Published: 06:00, 29 September 2021
| Updated: 14:42, 29 September 2021
The founder of the trust behind the Oasis Academy Isle of Sheppey has hit back at criticism of the school, as it was announced it may face competition from another secondary.
Steve Chalke, the founder of the Oasis Learning Trust, said he wanted to set the record straight, while acknowledging others will decide overall education policy for Sheppey.
It comes a week after Kent County Council acknowledged the need for a new secondary school on the Island, as more than 1,200 pupils travel to schools in Sittingbourne for their education.
He said: "The truth is the education now offered through Oasis, as judged by the government's Progress 8 benchmark, is of better quality than it has been and a better quality available from some schools off the Island which some parents are still choosing to send their children to.
"This year we had 345 new students in 14 forms of entry. That's our biggest intake ever which means we are back using both sites. Last year it was 250. We are up almost 100 on last year's entry. That's because everyone has been doing a good job. We are not the bottom of the barrel. We are making huge steps forward
"We also have a very healthy sixth form. We can provide education from Year 7 all the way to university in a caring environment. There are not many schools which can do that."
He said the Island's challenge was to "believe in itself".
It was the Department for Education which asked Oasis to take over the failing academy set under Dulwich College. Mr Chalke said Sheppey's secondary education had been struggling since the 1970s but that Oasis was turning a corner.
He warned that a second school could "destabilise" it.
"Finding quality teachers to work on Sheppey is an uphill task. If a new educational provider came they would struggle with all the same issues," he said. "We've been working very hard. We are committed to the Island."
His Sheppey Community Development Forum helped introduce the free park run to the Island and has just launched the Sheppey Community Support Bus. Pupils also host dementia cafes.
He said: "These things are producing fruit. A short-term knee-jerk decision based on a poor understanding of the real facts would cause damage. I have real concerns about the wisdom of it. We need stability to move forward together."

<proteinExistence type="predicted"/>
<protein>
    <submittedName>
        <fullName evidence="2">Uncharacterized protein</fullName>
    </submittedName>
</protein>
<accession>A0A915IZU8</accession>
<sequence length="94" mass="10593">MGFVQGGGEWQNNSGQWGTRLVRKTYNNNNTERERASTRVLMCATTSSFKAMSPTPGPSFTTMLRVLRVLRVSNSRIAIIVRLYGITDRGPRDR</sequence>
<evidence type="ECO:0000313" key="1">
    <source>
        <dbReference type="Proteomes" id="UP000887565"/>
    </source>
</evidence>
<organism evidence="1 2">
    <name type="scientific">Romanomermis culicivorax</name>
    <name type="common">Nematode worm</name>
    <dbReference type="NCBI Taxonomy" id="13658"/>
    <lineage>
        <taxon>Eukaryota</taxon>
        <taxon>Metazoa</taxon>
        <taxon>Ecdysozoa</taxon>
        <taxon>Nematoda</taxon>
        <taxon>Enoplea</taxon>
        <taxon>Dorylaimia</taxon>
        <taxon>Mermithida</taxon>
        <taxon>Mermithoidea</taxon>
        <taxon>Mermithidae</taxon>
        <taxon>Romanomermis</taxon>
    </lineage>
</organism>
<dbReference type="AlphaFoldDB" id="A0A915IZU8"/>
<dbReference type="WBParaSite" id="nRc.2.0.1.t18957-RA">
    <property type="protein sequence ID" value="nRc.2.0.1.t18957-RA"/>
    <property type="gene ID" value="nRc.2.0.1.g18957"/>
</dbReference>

Mr Chalke's comments came after new executive principal Andy Booth sent a letter to parents with "encouraging news" from Ofsted inspectors who visited the school in July. In their report they said the academy was "taking effective action... to become a good school."
He wrote: "As you know, we are passionate about every student making excellent progress and having the opportunities they deserve to flourish. The inspectors recognised the academy has raised expectations of what students can and will achieve."
He said the academy was introducing a "broader and more ambitious curriculum" and that it was now a "safe, happy and improving school". The inspectors praised its decision to "give priority to promoting students' reading skills and literacy across all subjects."
The school must, however, improve attendance and reduce "persistent absence."
Since its previous full inspection in July 2019 three deputy principals have left.
The Sheerness Times Guardian and KentOnline this week reported that KCC has “announced plans to build a second school on the Island which could be operating within 18 months”.
That statement is untrue.
In a joint statement, Kent County Council’s Cabinet Member for Education and Skills, Shellina Prendergast, Swale Borough Council Leader Roger Truelove, and MP for Sittingbourne and Sheppey, Gordon Henderson, said: “Any decision to open a new school is taken over a period of time and through a process that is open to public scrutiny. Kent County Council, Swale Borough Council, and Gordon Henderson MP are fully aware of the growing numbers of pupils in the area and have a shared commitment to improve educational standards in Sittingbourne and on the Isle of Sheppey.
“With that in mind we are working with the Oasis Learning Community Trust, the Department for Education, and others to address parental concerns about educational provision on the Island, and we will continue to pursue all options to achieve our aims.
“However, KCC has no immediate plans to build a new school on the Isle of Sheppey and we are very disappointed that the Sheerness Times Guardian and KentOnline have published an inaccurate story without first checking the facts.”